Saturday, May 24, 2014

This is why we need an open mind about our prehistoric history

The recent discovery of sauropod dinosaur fossils in South America were found not only in a location they were not expected to be found in, but from a time period they were not expected to be found in.  The evidence suggests the Leinkupal laticauda lived millions of years after it was thought to have gone extinct.




While this dinosaur still lived long before the time the last dinosaurs are typically said to have died off 65 million years ago, it's still proof that new discoveries can rewrite the history books.

But what about the history of human civilization?  We're basically taught that the first humans were hunter-gatherers and that they lived that way for much of history until some started to settle down as farmers.  And it was still a while after that before humans began engineering large cities.  I remember being taught about the "cradle of civilization" in the fertile crescent of the middle east when I was young.  It was said that was when writing first began, and history could be recorded.  That goes back over 6000 years.

But is the "cradle of civilization" really the cradle of civilization?  There is evidence that civilization existed long before the time of the first recorded civilizations in the middle east.  One of the best examples is Gobekli Tepe.

The site of Gobekli Tepe was discovered in 1963 but was not excavated until that 1990's.  Massive stone monuments with elaborate carvings of animals have been found at the site and dated to being at least 10,000 years old.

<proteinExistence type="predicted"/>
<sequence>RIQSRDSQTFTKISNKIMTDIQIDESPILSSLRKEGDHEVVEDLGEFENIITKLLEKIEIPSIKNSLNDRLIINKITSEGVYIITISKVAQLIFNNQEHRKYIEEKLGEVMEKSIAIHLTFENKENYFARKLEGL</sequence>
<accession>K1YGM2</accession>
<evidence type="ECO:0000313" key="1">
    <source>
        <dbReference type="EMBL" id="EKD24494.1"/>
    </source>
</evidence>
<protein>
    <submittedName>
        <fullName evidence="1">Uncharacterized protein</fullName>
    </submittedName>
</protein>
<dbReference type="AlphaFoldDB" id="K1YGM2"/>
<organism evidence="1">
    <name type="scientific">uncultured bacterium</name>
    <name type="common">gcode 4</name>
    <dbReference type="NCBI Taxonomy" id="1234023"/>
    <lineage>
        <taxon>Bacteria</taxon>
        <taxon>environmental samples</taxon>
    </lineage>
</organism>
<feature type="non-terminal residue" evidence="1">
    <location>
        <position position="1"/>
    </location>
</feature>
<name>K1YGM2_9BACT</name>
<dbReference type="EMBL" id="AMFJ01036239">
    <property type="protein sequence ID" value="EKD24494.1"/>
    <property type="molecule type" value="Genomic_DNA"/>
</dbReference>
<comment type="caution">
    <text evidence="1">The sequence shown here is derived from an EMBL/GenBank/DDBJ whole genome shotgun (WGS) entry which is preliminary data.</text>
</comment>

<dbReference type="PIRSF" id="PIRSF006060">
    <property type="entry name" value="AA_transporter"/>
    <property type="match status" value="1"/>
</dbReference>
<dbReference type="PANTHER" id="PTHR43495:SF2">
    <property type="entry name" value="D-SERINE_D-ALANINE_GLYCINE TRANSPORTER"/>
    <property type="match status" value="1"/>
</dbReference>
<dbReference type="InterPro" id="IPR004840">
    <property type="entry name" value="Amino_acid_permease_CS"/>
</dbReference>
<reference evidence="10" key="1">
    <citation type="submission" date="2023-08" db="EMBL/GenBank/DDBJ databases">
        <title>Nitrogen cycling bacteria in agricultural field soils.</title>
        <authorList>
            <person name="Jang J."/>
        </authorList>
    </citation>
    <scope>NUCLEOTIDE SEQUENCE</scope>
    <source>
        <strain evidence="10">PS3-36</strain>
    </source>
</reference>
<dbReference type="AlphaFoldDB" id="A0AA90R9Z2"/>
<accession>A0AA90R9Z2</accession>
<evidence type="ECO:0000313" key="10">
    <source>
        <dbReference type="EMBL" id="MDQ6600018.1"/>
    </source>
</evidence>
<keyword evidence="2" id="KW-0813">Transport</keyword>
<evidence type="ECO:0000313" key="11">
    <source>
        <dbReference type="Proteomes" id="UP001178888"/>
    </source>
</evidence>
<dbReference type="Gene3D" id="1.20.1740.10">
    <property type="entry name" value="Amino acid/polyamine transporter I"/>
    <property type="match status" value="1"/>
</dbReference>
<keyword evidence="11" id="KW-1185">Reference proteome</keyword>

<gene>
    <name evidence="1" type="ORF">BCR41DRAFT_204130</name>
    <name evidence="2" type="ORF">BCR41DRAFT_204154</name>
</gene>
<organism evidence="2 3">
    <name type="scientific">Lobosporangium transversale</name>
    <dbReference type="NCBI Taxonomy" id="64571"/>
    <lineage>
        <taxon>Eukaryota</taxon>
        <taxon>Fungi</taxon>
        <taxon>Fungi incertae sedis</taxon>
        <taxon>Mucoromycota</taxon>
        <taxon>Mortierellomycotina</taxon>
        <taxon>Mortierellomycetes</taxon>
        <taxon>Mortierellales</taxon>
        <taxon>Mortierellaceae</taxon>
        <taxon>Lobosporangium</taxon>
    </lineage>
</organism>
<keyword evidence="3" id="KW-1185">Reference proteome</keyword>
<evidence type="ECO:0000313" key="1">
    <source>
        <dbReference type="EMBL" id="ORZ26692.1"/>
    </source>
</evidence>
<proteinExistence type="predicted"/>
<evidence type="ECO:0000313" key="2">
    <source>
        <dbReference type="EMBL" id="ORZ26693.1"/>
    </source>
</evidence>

There is no written record of what the purpose of the site was, who built the site, or how they built the site.  But it was obviously built by skilled engineers and at some point appears to have been deliberately buried thousands of years before the rise of civilization in the fertile crescent.  It is thought only a small percentage of the site has even been excavated, but what they have found so far is proof enough that civilization existed thousands of years before the earliest recorded civilizations in the fertile crescent.


In 2001, it was announced the ruins of an ancient city were found underwater in the Gulf of Khambat in India.  The civilization found there was dated to being 9500 years old.  Whoever built the city obviously built it when the land it is own was above ground.  It is my feeling that there could be many civilizations that existed thousands of years ago prior to the Great Flood (or the end of the ice age) that are now underwater.  The ruins in Gulf of Khambat are just one example.  I elaborate more on my thoughts about lost civilizations and underwater archaeology here.

My feeling is that we need to be more open minded about our prehistoric history.  These are but two examples of prehistoric ingenuity (see more here).  While I am not a dogmatic creationist who believes the world is only 6000 years old, I also do not simply accept "scientific" dogmas about prehistory as fact.  I'm comfortable with my worldview being viscous and shaped by what is discovered instead of just being set in stone.  I don't try to make new discoveries fit into some long held beliefs.  If a new discovery fits with what is known historically, great.  But if it doesn't, then maybe it is time to rethink that part of history.  If a new discovery can rewrite when a dinosaur lived, then new discoveries should be able to rewrite how old civilization is.  And the discoveries at Gobekli Tepe and the Gulf of Khambat are evidence that human civilization existed thousands of years prior to the records of civilization that we have.

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